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Mud, Madmen, Glaciers, and Grannies at the Antarctica Marathon

by John Hanc

Pub Date: Jan. 1st, 2009
ISBN: 978-1-55652-738-8
Publisher: Chicago Review

Longtime runner and journalist Hanc (The Essential Marathoner, 1996, etc.) dashes off a history-studded travelogue about his participation in The Last Marathon.

That’s what the Antarctica Marathon was called back in 1995, when Marathon Tours and Travel owner Tom Gilligan founded the race. The Last Marathon was an appealing hook for runners, who had a natural fetish for conquering exotic terrain. But Antarctica? If the brutal swings in temperature don’t sound intimidating, consider being subdued by “the gluey Antarctic mud.” Nonetheless, Hanc decided to take the challenge and enter the race on the occasion of its tenth anniversary and his 50th birthday. Only four miles into it, he writes, “I knew. This was really going to suck.” Soon, exhausted and driven by raw adrenaline, his mantra became, “Why am I doing this?” He wasn’t the only one. Some of the frustrated runners simply “slowed down, took their time, submitted to the mud, and tried to enjoy the bizarreness of the whole thing.” The race isn't necessarily about breaking records, and the actual marathon often pales in comparison to the challenge of simply getting there. In 2001, the sea was so violent on the voyage through the Drake Passage that the marathon was canceled. Undaunted, participants ran 422 laps aboard the ship. Weaving together the histories of early Antarctic exploration and modern marathons, Hanc includes sections on the battle over possession of the continent and the noticeable effects of global warming and increased tourism. Interviewing runners present and past, most of them ordinary people facing an extraordinary challenge, Hanc digs for the answer to one key question: “Why anyone would want to run a marathon in what is frequently called the Last Place on Earth?”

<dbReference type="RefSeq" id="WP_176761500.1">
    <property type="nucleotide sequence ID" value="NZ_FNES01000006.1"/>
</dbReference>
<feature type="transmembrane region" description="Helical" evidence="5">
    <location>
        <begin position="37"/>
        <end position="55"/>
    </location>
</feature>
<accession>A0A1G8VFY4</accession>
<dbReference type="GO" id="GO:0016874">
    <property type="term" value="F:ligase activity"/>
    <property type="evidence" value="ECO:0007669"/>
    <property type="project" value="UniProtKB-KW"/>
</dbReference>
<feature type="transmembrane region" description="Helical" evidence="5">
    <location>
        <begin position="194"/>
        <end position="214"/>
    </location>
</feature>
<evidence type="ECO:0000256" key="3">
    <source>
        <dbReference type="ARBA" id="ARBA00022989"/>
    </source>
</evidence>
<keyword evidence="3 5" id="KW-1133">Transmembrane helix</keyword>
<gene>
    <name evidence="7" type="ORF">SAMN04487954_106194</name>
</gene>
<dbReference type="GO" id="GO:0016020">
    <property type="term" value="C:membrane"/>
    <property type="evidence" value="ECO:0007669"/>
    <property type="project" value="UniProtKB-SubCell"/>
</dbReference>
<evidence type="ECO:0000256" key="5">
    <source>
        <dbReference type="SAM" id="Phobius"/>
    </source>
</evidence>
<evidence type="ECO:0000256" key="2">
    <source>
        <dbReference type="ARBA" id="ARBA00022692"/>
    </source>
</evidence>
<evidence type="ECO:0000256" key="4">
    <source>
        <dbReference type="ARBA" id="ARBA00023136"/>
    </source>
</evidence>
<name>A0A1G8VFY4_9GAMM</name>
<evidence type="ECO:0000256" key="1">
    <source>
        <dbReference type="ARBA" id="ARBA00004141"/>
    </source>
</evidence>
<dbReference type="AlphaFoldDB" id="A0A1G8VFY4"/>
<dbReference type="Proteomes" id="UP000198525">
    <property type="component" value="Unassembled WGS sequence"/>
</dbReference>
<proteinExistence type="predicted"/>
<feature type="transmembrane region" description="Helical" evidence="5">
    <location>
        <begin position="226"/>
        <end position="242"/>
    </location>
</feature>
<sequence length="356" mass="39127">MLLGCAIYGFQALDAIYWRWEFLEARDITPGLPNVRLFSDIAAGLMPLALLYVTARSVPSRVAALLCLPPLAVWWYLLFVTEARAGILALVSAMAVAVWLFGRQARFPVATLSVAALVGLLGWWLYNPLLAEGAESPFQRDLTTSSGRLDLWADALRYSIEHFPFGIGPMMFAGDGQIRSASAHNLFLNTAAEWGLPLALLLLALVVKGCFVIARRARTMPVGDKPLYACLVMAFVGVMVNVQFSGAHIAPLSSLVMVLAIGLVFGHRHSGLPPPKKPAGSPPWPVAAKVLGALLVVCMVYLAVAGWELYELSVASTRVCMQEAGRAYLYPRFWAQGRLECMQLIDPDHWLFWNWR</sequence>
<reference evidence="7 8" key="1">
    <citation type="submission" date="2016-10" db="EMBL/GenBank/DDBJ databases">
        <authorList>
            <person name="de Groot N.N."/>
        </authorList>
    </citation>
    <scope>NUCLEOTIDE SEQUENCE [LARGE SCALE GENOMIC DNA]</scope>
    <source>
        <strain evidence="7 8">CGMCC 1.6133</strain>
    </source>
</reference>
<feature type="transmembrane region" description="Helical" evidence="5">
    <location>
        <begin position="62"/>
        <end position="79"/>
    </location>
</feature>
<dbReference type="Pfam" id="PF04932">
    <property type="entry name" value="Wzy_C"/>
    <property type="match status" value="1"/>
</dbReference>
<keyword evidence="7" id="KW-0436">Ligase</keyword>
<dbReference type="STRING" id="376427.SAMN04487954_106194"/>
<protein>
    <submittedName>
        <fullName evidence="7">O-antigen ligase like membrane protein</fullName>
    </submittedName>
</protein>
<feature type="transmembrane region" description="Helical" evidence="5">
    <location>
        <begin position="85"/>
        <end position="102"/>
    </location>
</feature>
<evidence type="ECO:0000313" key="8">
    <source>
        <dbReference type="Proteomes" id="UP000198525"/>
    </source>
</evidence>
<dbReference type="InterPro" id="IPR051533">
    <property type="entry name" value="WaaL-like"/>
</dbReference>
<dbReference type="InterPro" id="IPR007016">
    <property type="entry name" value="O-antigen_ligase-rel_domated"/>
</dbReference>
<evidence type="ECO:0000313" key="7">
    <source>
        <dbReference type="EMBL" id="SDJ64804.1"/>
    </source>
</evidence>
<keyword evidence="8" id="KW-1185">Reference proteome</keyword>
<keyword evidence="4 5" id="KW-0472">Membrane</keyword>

A good fit for every runner’s library.